Linux, musical road-dogging, and daily life by Paul W. Frields
The sweet sound of superfluous gigahertz.

The sweet sound of superfluous gigahertz.

Yesterday I received one of these. Fedora 11 installed beautifully on it, without a hiccup — I used the process I outlined in my last post, in fact.  The results speak for themselves:

I may be a bit gushing about it, but it’s the first truly performance-oriented, new computer I’ve had in a long time, after many years of hand-me-downs and Frankenboxes assembled from spare pieces. The first computer I ever bought for myself, as opposed to gifts, or things I used at the office, was a Dell. Nowadays my main laptop is a Dell XPS M1330, which is no slouch but definitely has to make a few compromises for size. So I’m happy to keep up the tradition with this (admittedly gargantuan) box.

The inside layout is incredibly clean and neat, and well-lit too, with a built-in LED lamp so you can see what you’re doing. For extra scratch, you get the case with the clear inserts so you can see the innards of the behemoth, which I didn’t particularly need. When you first turn it on it’s like an SR-71 warming up, but it quickly becomes surprisingly quiet for such a powerhouse. It is incredibly large though, so big that I can’t actually fit it on the raised platform under my desk. It’s now living to the side, and my mixer had to scootch back into the corner a bit to make room.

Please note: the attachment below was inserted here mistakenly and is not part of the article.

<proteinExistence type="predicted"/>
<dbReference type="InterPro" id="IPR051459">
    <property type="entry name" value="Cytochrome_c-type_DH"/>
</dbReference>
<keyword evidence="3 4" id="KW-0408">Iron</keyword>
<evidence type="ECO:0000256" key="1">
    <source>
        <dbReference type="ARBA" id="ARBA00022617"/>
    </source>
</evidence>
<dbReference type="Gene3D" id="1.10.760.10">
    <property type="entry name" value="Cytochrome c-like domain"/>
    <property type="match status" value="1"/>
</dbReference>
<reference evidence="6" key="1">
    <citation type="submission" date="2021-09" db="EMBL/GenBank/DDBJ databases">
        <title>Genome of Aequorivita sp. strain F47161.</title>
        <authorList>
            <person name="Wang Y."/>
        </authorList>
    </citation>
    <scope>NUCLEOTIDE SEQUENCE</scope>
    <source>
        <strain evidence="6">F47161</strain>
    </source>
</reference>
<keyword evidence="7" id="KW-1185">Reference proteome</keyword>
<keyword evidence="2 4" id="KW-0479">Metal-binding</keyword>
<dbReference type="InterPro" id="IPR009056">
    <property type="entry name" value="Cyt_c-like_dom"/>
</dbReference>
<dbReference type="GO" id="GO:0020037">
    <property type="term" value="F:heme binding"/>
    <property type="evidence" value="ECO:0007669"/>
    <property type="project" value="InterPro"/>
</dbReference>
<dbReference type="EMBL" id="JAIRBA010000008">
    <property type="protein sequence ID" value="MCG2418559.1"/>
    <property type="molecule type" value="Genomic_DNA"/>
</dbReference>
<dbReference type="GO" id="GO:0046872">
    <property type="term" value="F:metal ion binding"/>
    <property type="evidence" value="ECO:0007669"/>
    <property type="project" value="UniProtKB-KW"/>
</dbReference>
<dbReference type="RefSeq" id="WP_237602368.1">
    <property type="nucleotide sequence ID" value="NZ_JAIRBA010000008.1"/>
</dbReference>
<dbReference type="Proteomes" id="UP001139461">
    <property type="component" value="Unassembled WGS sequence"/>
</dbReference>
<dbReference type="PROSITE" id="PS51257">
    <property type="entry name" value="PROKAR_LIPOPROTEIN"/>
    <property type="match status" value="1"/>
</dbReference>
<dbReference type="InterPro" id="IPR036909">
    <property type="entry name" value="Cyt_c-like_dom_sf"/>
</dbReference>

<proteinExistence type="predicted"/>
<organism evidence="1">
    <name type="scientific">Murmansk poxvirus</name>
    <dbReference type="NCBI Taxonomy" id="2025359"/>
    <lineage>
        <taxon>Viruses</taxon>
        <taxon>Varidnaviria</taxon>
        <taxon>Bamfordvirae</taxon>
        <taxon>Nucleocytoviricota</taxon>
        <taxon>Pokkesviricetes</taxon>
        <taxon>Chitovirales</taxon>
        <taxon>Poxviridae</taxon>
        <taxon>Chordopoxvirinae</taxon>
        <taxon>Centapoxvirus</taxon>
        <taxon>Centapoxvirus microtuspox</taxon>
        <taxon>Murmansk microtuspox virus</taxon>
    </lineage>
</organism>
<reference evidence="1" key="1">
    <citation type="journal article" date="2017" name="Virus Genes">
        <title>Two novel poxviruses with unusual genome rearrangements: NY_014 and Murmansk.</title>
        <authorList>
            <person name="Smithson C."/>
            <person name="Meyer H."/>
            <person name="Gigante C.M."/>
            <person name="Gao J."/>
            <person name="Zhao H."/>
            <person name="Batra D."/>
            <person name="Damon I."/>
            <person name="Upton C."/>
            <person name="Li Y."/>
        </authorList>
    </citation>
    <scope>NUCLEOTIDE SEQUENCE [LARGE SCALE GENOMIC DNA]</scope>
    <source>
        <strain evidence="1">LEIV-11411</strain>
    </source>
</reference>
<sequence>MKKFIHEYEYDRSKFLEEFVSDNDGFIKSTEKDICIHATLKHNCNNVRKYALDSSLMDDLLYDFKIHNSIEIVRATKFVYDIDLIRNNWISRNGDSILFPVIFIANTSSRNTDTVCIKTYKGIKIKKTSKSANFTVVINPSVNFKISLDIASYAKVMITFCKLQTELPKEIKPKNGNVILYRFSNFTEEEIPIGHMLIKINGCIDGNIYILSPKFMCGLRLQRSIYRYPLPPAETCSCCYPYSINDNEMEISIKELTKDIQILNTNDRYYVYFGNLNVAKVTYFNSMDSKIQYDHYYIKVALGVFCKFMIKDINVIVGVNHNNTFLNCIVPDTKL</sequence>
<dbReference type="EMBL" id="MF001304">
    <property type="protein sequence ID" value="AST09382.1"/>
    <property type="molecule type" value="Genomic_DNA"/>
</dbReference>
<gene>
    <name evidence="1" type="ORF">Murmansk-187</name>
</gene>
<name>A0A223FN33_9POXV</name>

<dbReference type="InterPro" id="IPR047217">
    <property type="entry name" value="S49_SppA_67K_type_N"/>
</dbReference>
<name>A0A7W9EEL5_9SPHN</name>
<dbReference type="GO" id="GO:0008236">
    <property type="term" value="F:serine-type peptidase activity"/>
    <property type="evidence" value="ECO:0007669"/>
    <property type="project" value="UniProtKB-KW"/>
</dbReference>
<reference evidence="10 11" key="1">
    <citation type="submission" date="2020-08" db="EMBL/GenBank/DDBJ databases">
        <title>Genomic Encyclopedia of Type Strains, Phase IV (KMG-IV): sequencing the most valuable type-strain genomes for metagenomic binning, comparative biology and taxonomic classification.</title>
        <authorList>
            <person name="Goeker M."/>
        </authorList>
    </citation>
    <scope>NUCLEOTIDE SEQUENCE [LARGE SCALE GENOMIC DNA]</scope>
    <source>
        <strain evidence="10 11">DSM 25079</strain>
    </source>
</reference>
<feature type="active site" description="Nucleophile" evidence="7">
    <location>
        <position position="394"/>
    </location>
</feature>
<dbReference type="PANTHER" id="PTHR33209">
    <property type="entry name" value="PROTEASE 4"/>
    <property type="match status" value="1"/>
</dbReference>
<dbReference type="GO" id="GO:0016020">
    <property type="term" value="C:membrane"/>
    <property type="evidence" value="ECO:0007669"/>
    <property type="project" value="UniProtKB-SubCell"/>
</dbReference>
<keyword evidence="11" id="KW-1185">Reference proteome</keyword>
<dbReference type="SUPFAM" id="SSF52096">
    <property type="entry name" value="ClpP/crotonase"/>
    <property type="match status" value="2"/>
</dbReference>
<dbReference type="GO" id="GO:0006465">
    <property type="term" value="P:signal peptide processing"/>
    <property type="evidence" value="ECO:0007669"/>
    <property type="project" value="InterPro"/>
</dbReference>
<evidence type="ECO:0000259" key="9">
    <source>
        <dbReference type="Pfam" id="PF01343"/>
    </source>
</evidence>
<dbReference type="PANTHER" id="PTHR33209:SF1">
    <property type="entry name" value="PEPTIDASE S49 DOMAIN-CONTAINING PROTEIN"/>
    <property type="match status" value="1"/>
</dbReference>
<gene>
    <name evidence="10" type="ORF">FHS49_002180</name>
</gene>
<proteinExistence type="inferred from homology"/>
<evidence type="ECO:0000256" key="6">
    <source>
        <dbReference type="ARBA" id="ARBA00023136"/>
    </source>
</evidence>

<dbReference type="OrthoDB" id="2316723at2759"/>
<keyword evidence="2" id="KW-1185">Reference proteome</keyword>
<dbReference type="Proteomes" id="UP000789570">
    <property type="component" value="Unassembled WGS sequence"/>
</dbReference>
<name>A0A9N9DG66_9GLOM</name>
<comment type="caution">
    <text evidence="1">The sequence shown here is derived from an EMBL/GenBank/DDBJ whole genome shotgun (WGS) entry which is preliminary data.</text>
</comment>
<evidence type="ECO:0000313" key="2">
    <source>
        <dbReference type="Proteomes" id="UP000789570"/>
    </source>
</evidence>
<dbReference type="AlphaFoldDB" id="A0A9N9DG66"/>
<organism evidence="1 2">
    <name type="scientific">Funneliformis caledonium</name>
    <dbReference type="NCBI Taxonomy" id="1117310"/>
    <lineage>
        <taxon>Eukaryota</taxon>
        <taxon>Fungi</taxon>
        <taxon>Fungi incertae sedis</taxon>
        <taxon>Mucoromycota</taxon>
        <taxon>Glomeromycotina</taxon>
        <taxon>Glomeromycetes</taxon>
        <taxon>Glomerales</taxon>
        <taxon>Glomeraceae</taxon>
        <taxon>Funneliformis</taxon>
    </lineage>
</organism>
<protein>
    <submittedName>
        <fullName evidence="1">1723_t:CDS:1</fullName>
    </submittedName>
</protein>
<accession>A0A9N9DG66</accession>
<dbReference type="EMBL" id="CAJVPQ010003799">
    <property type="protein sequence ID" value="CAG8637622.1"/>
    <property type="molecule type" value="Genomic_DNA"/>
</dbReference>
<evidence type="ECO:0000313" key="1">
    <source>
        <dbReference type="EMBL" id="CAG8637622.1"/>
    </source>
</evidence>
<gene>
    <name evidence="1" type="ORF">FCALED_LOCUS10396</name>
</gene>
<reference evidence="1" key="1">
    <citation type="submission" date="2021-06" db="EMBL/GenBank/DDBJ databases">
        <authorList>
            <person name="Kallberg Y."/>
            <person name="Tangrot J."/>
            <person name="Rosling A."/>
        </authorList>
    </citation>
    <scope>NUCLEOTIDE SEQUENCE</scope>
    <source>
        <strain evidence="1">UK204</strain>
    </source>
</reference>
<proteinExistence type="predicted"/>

Nice extras: Came with a standard PCI 33MHz slot that accommodated my Echo Audio Layla24 PCI card quite handily. Also, as my wife noted, “the darn thing’s got wings” — extra supports that fold out at the rear to keep the box well balanced. And a umpteen-way media reader that reads, well, everything from SmartMedia to MemoryStick Duo Pro. Scary extra: Emits an unearthly glow from a set of front-mounted headlights when turned on, useful for distracting enemy ninjas but otherwise puzzling. I guess it’s designed to be a gamer’s system after all, but still.

It may dwarf every other box I own, but it’s a lot of fun to use, and of course Fedora is an incredible joy to use on such a performance monster. Time to go put it to good use!


  1. Jef Spaleta

    did you giggle at some point while setting it up? I bet you did.

    So…what are you going to do with this beastie….other than write blog entries?


  2. Stephen Smoogen

    Oh that is so pretty. I have been wanting something like this.. The plan for myself is to run a mini-fedora infrastructure there for the house.. sort of how to build an Infrastructure in a box for schools, small businesses etc. One box would be a cobbler, another an authentication system, some builders, etc.

  3. oh, BTW – I roll with a Core 2 Quad Q6600 on Asus P5Q motherboard, overclocked to 3.36GHz. Probably comes close to the performance of your box 🙂 if you want to feel less like you’re wasting all that power, offer to help people do scratch builds 😛

  4. @Adam: The video card works, using the radeon driver, which is what’s automatically installed. The radeonhd driver, not so much. (Screen blanks on X startup and I can’t get video back at all at that point.) Any hints on how I might be able to make it work?

  5. paul: honestly, no – we don’t really care a lot about radeonhd, radeon is the driver which Fedora’s resources are committed to (Dave Airlie and Jerome Glisse are the lead developers on it). radeonhd is more of a SUSE thing. there is icky politics / history going on there. If it works with radeon, we’re happy 🙂

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